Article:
Freedom of Information - Reasons for Decisions - Crown Office Circular 13 of 2010
Thank you for your request dated 18 February 2014 for sight of Crown Office Circular 13 of 2010.
We are treating this as a request for information under the Freedom of Information (
COPFS is committed to providing information wherever possible. In considering your request I have had regard to the decision in the Inner House of the Court of Session in Glasgow City Council v the Scottish Information Commissioner  CSIH 73. A copy of the opinion of the court can be found at http://www.scotcourts.gov.uk/opinions/2009CSIH73.html. I would draw your particular attention to paragraph  of the court’s opinion in which it is stated:
“What a person can request, in terms of section 1(1), is the information which has been recorded, rather than the record itself. The right conferred by section 1, where it applies, is therefore to be given the information, rather than a particular record (or a copy of the record) that contains it. Put shortly, the Act provides a right of access to information, not documentation.”
The Scottish Information Commissioner issued guidance in 2010 stating that public authorities should not automatically refuse requests for copies of documents, as long as it is reasonably clear from the request that it is the information recorded in the document that the applicant wishes to be released. On that basis, while we will not be providing you with a copy of the Circular itself, I have considered whether it is possible to provide you with some of the relevant information contained within it. This is provided at Annex A.
Annex A – relevant excerpts from Crown Office Circular 13 of 2010
Historically, the Procurator Fiscal's reasons for making decisions were confidential and were not divulged to any third party. Over time this policy has been revised and the presumption is now that information on marking decisions and progress of cases in ALL categories of case should now be given to ALL victims witnesses and nearest relativesof a victim in a homicide or death case who ask for it unless there are issues of confidentiality or operational reasons;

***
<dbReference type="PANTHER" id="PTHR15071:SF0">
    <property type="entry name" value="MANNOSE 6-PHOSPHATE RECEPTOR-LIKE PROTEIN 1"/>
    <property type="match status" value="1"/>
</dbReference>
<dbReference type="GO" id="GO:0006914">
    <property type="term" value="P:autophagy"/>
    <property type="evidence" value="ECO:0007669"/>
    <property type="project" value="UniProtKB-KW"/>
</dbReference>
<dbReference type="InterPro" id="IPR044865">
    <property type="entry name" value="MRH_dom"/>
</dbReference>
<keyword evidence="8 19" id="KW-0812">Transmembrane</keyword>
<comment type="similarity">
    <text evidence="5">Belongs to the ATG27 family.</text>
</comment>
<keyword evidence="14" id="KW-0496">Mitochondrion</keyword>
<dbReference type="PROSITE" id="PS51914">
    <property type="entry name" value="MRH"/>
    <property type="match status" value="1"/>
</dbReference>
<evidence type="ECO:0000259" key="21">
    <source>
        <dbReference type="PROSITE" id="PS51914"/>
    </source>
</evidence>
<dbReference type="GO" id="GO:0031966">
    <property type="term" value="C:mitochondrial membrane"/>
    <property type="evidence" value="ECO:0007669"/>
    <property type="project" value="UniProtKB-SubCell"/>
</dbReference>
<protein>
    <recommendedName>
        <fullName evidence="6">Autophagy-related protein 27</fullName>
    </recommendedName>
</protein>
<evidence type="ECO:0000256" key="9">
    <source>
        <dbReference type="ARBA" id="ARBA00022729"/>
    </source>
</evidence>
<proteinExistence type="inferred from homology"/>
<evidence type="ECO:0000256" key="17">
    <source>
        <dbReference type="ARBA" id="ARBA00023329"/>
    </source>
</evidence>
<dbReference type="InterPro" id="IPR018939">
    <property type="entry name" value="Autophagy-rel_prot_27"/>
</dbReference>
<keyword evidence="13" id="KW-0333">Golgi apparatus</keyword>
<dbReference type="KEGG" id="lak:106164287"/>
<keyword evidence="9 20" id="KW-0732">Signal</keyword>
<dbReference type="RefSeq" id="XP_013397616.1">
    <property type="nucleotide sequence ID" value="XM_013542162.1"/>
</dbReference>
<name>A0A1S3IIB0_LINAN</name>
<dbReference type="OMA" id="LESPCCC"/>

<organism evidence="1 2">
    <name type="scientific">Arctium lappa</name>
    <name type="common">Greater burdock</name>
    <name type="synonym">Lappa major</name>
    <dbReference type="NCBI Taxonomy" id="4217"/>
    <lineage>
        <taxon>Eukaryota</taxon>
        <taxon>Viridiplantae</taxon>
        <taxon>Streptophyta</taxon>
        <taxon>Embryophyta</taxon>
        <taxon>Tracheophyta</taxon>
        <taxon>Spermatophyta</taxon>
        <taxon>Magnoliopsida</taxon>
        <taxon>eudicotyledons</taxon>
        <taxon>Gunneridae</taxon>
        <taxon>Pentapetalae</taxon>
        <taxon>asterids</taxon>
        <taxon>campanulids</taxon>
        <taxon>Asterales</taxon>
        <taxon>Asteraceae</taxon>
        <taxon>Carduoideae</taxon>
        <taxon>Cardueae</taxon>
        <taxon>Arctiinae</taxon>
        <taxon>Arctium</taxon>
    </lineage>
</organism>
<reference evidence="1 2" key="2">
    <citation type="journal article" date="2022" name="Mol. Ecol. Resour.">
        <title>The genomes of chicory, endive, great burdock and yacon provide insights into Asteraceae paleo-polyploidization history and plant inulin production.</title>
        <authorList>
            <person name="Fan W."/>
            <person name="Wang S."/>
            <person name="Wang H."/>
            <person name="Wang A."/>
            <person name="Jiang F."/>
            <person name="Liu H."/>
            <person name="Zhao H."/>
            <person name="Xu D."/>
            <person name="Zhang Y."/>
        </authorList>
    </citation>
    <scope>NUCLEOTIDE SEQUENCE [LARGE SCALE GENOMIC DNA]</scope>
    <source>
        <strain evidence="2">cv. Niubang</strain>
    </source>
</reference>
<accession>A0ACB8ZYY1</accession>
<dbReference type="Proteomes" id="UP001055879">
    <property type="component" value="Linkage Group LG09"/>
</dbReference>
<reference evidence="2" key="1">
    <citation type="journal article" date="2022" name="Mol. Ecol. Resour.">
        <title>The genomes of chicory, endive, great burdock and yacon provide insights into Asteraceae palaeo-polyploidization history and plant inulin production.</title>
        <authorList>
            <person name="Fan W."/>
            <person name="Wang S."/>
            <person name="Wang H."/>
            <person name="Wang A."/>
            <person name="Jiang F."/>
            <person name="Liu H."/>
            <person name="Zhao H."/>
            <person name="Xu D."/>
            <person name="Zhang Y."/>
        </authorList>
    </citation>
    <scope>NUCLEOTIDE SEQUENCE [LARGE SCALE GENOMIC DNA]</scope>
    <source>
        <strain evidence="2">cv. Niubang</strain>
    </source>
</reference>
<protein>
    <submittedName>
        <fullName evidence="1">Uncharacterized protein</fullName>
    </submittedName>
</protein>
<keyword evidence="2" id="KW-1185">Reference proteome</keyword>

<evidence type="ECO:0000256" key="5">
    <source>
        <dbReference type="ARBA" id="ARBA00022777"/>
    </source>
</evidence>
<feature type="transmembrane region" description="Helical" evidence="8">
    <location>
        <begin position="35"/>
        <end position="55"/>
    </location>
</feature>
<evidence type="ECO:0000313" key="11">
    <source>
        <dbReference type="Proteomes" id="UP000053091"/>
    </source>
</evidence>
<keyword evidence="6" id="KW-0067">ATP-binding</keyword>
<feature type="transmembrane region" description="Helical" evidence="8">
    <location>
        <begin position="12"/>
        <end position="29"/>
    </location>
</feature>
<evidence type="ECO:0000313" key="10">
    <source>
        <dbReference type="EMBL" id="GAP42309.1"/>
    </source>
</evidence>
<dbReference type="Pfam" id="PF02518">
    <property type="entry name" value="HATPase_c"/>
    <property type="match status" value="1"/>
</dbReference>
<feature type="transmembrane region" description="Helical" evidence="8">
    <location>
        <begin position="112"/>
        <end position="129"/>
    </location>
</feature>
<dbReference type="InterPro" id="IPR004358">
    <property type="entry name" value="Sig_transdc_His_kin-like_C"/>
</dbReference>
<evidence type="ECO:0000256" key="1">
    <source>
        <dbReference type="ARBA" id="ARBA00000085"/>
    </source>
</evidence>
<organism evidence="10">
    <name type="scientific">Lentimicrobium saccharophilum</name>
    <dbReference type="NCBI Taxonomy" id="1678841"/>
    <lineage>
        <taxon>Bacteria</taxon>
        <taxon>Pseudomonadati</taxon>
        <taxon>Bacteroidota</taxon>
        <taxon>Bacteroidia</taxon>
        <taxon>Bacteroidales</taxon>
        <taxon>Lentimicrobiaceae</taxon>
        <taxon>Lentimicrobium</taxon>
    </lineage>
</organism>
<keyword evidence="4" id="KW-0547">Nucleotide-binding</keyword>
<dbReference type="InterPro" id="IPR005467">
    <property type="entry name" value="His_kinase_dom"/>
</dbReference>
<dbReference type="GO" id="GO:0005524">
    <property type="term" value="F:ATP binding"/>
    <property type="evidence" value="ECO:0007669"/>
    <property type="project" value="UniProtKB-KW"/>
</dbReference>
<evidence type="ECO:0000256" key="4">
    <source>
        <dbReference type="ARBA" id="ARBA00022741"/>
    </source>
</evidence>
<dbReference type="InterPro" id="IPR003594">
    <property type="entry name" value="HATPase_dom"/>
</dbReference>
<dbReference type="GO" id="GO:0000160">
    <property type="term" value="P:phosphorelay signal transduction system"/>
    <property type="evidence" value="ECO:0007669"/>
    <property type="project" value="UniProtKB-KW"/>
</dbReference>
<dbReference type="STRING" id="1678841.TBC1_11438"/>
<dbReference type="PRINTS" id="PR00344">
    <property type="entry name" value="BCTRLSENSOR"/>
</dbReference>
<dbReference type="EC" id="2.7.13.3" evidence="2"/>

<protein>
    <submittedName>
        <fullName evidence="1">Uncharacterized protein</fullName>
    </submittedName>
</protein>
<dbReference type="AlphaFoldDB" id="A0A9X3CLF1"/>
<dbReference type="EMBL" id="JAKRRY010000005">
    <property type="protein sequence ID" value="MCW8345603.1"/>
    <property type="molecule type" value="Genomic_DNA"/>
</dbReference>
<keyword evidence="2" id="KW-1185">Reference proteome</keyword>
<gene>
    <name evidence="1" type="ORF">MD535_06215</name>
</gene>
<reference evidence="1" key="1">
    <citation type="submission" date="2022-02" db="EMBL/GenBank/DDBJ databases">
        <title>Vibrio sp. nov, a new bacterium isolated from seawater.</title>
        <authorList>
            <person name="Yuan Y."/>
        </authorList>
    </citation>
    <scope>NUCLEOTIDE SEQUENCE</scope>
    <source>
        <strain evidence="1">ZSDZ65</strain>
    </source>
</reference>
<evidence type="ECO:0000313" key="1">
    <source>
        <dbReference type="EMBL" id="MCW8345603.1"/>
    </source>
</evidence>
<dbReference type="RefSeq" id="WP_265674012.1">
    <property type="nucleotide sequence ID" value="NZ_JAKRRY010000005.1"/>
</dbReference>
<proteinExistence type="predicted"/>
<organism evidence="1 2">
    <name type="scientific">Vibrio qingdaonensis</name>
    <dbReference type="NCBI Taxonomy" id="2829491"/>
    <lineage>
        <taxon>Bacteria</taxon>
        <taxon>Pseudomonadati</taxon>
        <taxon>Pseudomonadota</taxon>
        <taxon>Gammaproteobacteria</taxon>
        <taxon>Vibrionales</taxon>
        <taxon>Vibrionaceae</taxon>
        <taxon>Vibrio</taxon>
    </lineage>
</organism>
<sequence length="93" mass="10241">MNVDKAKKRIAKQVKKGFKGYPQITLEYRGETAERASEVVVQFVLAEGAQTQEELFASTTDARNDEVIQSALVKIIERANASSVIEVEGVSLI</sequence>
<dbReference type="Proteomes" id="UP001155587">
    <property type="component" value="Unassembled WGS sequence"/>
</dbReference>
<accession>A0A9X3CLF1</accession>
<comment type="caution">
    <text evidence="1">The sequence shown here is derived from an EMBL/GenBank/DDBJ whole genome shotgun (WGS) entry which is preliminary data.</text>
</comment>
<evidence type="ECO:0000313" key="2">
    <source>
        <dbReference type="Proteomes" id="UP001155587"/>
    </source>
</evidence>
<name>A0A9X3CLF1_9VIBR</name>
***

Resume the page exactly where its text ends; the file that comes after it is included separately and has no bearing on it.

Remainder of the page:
Disclosure to Victims, witnesses or Nearest Relatives
As a general rule Procurators Fiscal may give reasons to victims and nearest relatives of a victim in a homicide or death case for the decisions unless they fall within the kinds of circumstances indicated below.
Procurators Fiscal are instructed to be proactive in the provision of information to nearest relatives in all deaths cases by providing the information without being asked to do so. VIA also pro-actively provides information in relation to cases involving:
- solemn proceedings;
- domestic abuse;
- hate crime, namely offences aggravated by prejudices in relation to race, religion, sexual orientation, transgender identity and disability;
- sexual offences;
- child victims or child witnesses;
- vulnerable victims or witnesses; and
- Cases referred by legal staff that would benefit from VIA involvement.
When Reasons Cannot be Provided to the Victim
There may be occasions where information about reasons cannot be provided, for example where information which undermines the victim’s evidence has been received from a confidential but reliable source making it impossible to proceed with a case. If the reason relates to the personal circumstances of the accused (such as a medical condition) specific information which is likely to breach the accused’s privacy cannot be provided.
Where there are multiple charges/multiple victims, care should be taken not to prejudice ongoing proceedings. It may not be appropriate to disclose reasons in relation to some charges before all charges have been dealt with.